There's plenty more where these came from.
My best friend Kristen and I in Vegas for Magic.

My mentor told me that you pay for your education as a designer and small business owner, one way or another. While I did not go to design school, I've paid for my education in learning experiences and I am all the wiser for it.

Over the past three years of running Ready to Stare, I've cried my share of tears -- both of happiness and disappointment. I've experienced the best moments and biggest challenges of my life through this business. I've been told multiple times give up or to make Ready to Stare a hobby instead, but my passion for creating fashion that empowers all people is what keeps me pressing on despite the roadblocks. I believe in making your passion your paycheck and that if you do what you love the money will come. The sacrifices I've had to make haven't been easy but I have faith that it will all be worth it and every time I get a comment, message, or e-mail from someone telling me I've inspired them, I feel like it already is.

As a girl who found her own empowerment through fashion, working as Ready to Stare's owner and designer has truly been my dream job. It continues to be a privilege to be able to design for my customers. I'm grateful every day that I've been able to do what I love for the past three years.

Ready to Stare is nothing without its supporters so I wanted to give fans of the brand an opportunity to ask a few questions about the business and here are a few!

Q: Is there something you thought would sell and didn't? Something you didn't expect to be popular but surprised you? -@lagrosera

A: When I first designed the "I Woke Up Like Dis" shirts, I honestly had no idea how they would sell because I wasn't sure if people would be accepting of a jewelry brand now designing t-shirts. But the "I Woke Up Like Dis" design was pretty much an instant success and went onto to become my best-selling item of all time.  The fanny packs were another surprise success since it started off as a custom order. I've found now that while not everything is a hit right away, taking risks and trying out new designs does pay off. In terms of items that I thought would be popular, I think I always hope that my more avante garde stuff appeals to my retail market. For example, I still love the silver chain headpiece or chain bangs as I call them, but they haven't quite caught on like I had hoped.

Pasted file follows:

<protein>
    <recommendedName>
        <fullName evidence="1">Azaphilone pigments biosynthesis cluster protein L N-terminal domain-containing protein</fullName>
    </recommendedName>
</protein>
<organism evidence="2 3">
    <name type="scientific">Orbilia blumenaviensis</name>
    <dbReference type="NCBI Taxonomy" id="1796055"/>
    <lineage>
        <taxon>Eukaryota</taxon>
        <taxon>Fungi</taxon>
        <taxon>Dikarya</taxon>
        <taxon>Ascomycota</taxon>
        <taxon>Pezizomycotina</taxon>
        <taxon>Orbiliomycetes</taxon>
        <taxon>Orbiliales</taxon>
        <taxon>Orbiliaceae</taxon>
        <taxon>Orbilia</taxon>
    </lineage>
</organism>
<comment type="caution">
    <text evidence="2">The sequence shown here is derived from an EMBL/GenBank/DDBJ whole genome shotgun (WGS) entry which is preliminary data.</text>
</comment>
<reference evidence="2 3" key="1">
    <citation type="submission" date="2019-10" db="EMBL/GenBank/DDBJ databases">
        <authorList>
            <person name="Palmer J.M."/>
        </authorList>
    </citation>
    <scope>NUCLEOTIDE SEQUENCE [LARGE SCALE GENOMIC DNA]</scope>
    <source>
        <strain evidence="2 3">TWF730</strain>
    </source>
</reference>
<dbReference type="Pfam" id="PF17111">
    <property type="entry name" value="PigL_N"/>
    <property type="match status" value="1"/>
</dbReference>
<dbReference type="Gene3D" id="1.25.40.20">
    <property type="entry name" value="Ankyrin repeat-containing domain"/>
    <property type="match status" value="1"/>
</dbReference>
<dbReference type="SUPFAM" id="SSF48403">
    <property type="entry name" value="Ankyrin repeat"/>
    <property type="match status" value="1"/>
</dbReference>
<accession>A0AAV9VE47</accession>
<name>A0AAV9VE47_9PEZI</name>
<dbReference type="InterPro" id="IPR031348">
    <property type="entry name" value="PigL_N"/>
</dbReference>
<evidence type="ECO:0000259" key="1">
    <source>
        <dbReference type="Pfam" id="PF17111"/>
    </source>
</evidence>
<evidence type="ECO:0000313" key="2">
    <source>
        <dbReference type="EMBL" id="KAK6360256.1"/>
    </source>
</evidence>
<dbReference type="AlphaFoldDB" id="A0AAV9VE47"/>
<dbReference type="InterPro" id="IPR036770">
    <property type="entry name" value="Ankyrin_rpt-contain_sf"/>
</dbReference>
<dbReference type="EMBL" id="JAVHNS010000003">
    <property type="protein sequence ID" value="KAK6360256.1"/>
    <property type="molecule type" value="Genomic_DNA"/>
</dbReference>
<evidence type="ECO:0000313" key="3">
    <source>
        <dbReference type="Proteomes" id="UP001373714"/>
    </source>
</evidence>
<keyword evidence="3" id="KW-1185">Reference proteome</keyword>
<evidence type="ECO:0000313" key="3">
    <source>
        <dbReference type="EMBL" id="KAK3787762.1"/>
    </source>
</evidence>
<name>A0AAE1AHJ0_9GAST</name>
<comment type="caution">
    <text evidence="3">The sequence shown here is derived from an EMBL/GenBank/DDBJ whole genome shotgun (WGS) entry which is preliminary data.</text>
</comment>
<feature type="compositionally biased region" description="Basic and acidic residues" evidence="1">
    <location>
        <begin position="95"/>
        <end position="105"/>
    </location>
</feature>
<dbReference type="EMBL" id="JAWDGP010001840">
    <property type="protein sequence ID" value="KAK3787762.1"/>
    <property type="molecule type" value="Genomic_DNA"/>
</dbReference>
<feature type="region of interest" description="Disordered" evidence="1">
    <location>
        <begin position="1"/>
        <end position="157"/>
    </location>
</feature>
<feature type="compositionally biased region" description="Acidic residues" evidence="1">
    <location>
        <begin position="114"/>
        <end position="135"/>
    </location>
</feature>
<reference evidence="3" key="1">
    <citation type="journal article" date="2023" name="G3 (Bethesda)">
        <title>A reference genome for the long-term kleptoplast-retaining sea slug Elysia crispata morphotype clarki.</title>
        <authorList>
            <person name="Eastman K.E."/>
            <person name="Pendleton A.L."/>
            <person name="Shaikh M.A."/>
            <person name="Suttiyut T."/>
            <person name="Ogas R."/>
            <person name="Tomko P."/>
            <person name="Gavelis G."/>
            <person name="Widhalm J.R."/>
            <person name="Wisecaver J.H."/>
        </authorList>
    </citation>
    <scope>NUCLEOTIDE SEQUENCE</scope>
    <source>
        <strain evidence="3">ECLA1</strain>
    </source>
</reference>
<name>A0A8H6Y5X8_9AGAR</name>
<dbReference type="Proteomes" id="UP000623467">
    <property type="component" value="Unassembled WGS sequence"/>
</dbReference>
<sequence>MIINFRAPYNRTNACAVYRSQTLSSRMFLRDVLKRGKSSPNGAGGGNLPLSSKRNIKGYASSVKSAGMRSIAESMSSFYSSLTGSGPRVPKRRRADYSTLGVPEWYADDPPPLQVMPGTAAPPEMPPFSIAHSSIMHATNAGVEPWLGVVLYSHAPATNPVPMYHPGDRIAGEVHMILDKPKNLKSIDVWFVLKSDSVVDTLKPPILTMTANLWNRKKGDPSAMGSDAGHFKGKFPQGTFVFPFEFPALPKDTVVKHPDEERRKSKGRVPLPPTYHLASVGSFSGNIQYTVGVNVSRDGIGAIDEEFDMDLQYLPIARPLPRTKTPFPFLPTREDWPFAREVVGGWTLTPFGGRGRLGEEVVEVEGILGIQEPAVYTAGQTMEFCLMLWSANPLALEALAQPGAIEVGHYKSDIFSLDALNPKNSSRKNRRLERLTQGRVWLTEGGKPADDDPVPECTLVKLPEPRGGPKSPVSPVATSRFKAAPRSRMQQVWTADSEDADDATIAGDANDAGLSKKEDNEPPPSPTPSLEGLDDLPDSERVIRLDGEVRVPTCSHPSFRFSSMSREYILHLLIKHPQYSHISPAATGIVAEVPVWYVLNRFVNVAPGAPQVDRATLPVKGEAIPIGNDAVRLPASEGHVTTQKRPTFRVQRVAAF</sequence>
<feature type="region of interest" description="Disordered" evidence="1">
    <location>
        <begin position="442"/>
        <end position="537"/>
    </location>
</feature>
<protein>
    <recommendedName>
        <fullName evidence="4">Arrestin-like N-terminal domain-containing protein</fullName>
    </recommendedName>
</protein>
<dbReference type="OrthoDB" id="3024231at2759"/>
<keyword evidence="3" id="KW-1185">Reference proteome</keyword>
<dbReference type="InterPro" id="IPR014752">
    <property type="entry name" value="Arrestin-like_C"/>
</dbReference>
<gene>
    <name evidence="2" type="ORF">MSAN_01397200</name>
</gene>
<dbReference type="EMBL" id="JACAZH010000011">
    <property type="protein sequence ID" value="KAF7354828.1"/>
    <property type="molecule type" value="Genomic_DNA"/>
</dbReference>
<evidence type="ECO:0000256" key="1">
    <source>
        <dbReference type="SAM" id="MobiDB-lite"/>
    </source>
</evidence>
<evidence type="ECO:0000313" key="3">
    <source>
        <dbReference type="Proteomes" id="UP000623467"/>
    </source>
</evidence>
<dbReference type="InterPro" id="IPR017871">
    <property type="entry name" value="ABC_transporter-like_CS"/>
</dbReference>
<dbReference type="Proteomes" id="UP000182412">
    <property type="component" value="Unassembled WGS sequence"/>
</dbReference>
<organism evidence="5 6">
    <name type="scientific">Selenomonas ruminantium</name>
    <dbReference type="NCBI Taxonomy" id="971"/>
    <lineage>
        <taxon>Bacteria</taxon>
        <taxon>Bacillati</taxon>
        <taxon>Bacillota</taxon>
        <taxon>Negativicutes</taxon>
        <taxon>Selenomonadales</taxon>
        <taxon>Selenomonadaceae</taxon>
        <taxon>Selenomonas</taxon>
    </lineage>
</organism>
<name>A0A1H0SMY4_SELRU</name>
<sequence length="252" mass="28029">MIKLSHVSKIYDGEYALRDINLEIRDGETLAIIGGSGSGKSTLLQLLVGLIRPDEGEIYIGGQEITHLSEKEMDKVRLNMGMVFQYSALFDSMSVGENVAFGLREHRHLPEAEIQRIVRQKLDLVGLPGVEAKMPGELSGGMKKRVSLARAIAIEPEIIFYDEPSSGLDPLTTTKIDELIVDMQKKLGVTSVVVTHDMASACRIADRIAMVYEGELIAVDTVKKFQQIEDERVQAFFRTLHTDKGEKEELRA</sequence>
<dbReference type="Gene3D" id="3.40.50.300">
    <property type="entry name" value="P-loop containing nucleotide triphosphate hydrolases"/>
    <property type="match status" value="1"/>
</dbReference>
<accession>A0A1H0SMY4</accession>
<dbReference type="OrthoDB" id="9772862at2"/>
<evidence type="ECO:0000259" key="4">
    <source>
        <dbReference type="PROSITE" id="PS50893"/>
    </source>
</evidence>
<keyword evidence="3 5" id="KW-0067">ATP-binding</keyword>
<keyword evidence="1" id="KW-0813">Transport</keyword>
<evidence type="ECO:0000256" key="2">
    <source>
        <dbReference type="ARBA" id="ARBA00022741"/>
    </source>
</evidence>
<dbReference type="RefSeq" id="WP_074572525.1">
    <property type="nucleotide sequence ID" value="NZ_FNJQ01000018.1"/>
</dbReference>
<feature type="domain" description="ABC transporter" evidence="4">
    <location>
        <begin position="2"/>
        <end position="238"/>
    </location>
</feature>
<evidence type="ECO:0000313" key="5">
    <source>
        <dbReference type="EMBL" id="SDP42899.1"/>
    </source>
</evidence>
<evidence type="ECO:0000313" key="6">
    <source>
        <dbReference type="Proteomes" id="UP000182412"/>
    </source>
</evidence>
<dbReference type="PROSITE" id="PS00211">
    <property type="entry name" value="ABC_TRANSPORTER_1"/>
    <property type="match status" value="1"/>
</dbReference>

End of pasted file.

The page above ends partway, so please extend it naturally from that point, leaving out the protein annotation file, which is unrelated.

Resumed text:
Q: What was step one? How did you know where to begin? - @jonquelart

A: When I started Ready to Stare, I already had experience running another small creative business with two partners. And as much as I loved that business, I knew that I wanted to run Ready to Stare differently. I immediately reached out to everyone I knew that I thought could help me. I talked to my aunt who had run her own hair salon for ten years and we talked once a week until I had finalized my business plan (something my previous business never had).  I made an appointment with my former professor at Loyola who taught my career life planning class and not only did she assure me "YOU GOT THIS," but she also introduced me to a few people that she knew who were jewelry designers and got me tickets to a major jewelry show so I could go do some more networking of my own. At the show, I connected with a designer who taught private Etsy classes and that was extremely helpful. I did all of this before my Etsy store even launched. I knew well enough to know that I alone did not know enough and I sought out help from as many people as possible.

Q: What are your criteria for vintage finds? -@lagrosera

A: Because everything I design has a 90s aesthetic, I try to only look for vintage items from this era. I basically ask myself: would a Spice Girl have worn this? could this have been featured in Clueless? Would Romy & Michele sell this? And that pretty much guides my decision making process.

Q: Where did you learn to make of all your items especially the metalworking? - @unicorn_rockets

A: I took my first metalsmithing and jewelry design class while I was a junior at Loyola University Chicago. I was an art minor and this class counted towards my minor but it was also something I have always been interested in. The professor of the class mentioned that in addition to teaching at Loyola, she taught metalsmithing at Chicago's Lillstreet Art CenterOnce I completed the course, I planned on continuing my classes at Lillstreet since Loyola didn't offer a second level course. But my senior year turned out to be more hectic than I anticipated and I didn't end up taking classes at Lillstreet until right before Ready to Stare launched in early 2012. I took metalsmithing classes for the first two years of running Ready to Stare and a lot of my early designs were ones I was able to run by my instructors for extra guidance. I was also able to try out new techniques and designs using Lillstreet's equipment and got to see whether or not my customers responded well to it before I invested into it for my studio.